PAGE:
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If there is a reasonable need for content editors to be able to update content in web site allowing them to do so in a quick and easy manner is a good idea.

Seeing this as easy, and building a custom application to handle it, will quickly become a bad idea, and an artifact of "not build by me, I can build better" mentality.

Being able to leverage a tool that is both proven and easily available to solve this problem makes sense.

Expecting the cms to solve every problem and be the only tool used is also a big problem.

As to whether to provide the users with a means to define new pricing models and change current models, depends on how frequently it needs to get done, how much dev resources are needed to keep up with demand, and what the release process is like.

If you are in an enterprisy place. First an issue must be created to update the pricing model or create a new one. This probably goes under change control, and it will be addressed in the next meeting of the governance committee.

If all is approved there it will be passed on to the project manager who will create a backlog item for it.

Then once the current sprint is completed, a new prioritized list of tasks are distributed and in the best scenario the issue is handed off to a developer with a high priority.

The developer will analyze what changes are needed, design the new pricing model, implement it, create and run unit tests, ensure it goes through CI. Then he will write the test cases for the new functionality and move on to the next issue in the back loc.

In 2-4 weeks when the sprint is over the worst case is that the dev branch is promoted and the test team is assigned an issue to test and regression test everything.

Once their sprint is done, it will be promoted to Staging and more tests and sign offs and then after a month or two the new pricing model will hit the shelfs and the executive who requested it might already have forgotten why it was an issue to begin with, or the client he created it for has long gone with a different company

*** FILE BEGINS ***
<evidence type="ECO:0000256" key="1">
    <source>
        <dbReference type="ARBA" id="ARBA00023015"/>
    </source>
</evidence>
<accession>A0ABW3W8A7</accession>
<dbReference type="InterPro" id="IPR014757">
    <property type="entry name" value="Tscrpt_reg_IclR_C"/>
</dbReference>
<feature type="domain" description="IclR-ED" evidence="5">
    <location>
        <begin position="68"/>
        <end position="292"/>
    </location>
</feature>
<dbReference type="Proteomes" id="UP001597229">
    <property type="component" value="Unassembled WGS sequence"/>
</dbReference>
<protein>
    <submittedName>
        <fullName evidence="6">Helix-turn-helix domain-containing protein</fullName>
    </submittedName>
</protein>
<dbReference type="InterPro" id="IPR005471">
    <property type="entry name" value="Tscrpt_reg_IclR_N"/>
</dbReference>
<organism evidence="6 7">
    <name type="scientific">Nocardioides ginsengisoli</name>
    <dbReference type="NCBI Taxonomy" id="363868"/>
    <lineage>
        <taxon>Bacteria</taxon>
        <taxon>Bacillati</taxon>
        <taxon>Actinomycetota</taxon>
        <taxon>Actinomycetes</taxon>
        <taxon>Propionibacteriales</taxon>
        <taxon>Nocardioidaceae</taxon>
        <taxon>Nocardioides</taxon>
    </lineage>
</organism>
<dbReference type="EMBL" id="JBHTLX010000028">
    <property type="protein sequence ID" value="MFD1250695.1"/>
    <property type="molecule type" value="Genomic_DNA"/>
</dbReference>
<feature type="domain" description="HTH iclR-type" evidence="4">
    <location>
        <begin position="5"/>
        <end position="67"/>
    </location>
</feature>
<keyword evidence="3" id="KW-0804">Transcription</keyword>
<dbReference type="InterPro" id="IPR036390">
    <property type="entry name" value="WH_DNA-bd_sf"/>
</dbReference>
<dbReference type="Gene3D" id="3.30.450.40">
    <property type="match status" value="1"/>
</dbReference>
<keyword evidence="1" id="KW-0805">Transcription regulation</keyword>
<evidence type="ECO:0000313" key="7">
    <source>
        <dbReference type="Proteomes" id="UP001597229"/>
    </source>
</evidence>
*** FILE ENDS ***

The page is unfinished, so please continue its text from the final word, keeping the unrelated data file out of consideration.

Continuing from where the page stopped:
All of that to say sometimes it makes very good sense to create a decent way for the end users to be allowed to modify and create new pricing models.

Just like its easier to allow the end users to edit the content of web pages.

It would in my opinion be absurd to create an ecommerce system where the pricing and products require code to be updated. Much better to leverage an existing product or worse case write the logic to allow the users to make changes on their own.




I agree, what you are describing sounds like what I pointed out about bigger companies in the article. They not only can afford this, but they pursue this intentionally.

> It would in my opinion be absurd to create an ecommerce system where the pricing and products require code to be updated. Much better to leverage an existing product or worse case write the logic to allow the users to make changes on their own.

This I disagree with. An e-commerce system that deals with limited number of products (like a printing shop) could easily start with hardcoded base prices, it will be months of growth and rare pricing tweaks in code before this starts becoming an issue (based on my own experience).




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